3. Of course I went for the Baja.. 5MT makes it basically crypto currency. The Baja population in my area I think has all the colors available: Black, silver (my wife’s) Garnet red, both shades of blue (Atlantic and Mystic) and a non-stock green (with some STI goodies on it) and a yellow. As with all Subarus you’re buying the previous owner, not the car. We picked up her Sport (turbo) and it was infuriatingly mint. The Sport is a quick vehicle, she has the sport shift auto, the car (like all Subarus) is a fat pig, but it’s fast. Useful? Oh yeah, you can drop the rear seat and open the hatch then slide 4 boxes IKEA book shelves in there or 2x4s. 4X8 Sheet of plywood? Yup, the bed is 4 foot wide, even if the tail gate isn’t, the sheet slides up the rails, and drops down locking into the bed, I once brought home a 7 foot couch with it. I just changed her front axels, took less than 45 minutes, I’ve changed the fuel pump, and the LCA bushings. Free fix; a leaking gas line, free but took ages to finally find it. It’s been an absolute peach.

  4. A tough choice here. A big plus that both come from a land with no rust.

    First, that Saab is a six speed, not a five. I’m pretty sure 07 was the first year for that in all of them. That 2.0 responds well to mods, let’s shoot for 300 hp. I like white on these, that’s a plus.

    The Baja is fucking cool, I think we can all agree on that. Let’s lift it 2″ and make it even more cool. A dent on the fender? Doesn’t bother me, I’d eventually do something stupid it wasn’t really meant to do and bump a tree one day anyways.

    In the end, we’ve got a Saab in good shape for a good price and we are ready to boost that power and upgrade the suspension for a cool and quirky weekend toy. I’m going with the Swede.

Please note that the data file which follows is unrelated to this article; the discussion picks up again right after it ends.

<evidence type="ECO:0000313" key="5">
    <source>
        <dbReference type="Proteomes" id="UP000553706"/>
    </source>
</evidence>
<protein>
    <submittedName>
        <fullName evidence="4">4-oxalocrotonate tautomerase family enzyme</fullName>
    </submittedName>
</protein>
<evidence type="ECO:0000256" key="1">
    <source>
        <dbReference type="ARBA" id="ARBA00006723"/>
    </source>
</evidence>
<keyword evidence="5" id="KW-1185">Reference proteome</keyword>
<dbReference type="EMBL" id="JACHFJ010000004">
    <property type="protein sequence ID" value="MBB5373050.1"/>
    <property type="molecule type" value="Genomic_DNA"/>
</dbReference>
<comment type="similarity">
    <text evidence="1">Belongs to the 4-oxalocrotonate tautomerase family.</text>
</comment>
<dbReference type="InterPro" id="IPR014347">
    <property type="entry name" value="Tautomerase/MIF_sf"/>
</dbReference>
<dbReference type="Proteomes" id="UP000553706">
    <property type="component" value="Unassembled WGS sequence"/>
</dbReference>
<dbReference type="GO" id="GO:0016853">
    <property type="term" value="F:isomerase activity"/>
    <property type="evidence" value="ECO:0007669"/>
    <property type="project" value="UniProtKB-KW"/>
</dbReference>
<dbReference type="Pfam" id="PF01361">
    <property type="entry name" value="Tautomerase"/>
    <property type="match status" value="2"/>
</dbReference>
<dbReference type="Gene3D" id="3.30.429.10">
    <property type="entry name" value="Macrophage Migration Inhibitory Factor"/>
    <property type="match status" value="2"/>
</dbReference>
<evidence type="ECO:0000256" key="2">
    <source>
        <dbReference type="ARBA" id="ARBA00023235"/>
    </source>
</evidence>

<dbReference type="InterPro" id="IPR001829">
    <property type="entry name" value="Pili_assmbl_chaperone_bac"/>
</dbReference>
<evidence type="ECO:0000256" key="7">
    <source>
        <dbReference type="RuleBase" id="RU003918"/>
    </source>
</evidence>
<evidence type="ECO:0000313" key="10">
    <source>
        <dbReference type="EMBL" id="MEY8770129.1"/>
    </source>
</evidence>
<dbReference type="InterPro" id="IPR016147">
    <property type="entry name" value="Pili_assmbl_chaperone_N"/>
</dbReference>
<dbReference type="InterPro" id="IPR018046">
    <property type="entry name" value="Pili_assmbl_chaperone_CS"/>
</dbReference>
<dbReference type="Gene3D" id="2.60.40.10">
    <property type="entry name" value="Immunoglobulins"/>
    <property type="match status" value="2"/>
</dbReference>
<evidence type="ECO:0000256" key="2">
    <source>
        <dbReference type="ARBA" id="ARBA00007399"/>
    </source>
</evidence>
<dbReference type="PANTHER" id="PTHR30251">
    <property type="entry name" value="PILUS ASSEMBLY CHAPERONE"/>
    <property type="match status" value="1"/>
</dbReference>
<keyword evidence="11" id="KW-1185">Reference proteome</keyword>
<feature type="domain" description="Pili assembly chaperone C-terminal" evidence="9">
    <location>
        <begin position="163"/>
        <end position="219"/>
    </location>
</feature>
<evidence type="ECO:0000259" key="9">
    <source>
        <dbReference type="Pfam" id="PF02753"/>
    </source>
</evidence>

1. the Baja hides a lot of rot behind those plastic panels and generally peaking even Subaru enthusiasts tend to shy away from turn of the century (+4-5 Year) Subies in general.

  5. My first thought was, “do I know this Baja?”

    I have seen too many rallycross Subarus with engine-out, oh-no, ugh, pain and agony work. It’s the weirder option for sure, and goodness knows I know a) where to hoon it and b) who’d help you hoon it right there in San Marcos. If that car hasn’t been rallycrossing, it is your gott dang duty to right that wrong as a buyer.

    The Saab feels really normal. Painfully normal. Could you not find, like, a Tatra or something? My bar for weird is very high. You should also rallycross this car. It seems fine, but it’s not ticking the weird box for me. I’m glad Saab exists, but I was never really into them.

    This is a draw. I’m not picking. Write in: import a Trabi you cowards and rallycross it into Valhalla.

    1. I’m not convinced it’s more reliable, but agreed on all other counts. Of course I’m voting SAAB too!

      I had a an ’02 Outback, briefly. Hated everything about it, so the Baja is automatically on my shit list.

  6. As much as a really want to go Baja because I love them, 6.5k is a bit too much scratch for a slightly beat up Subie with that kind of mileage. I know they can command those kinds of prices, but I just can’t bring myself to pull the trigger. Maybe if it was a turbo…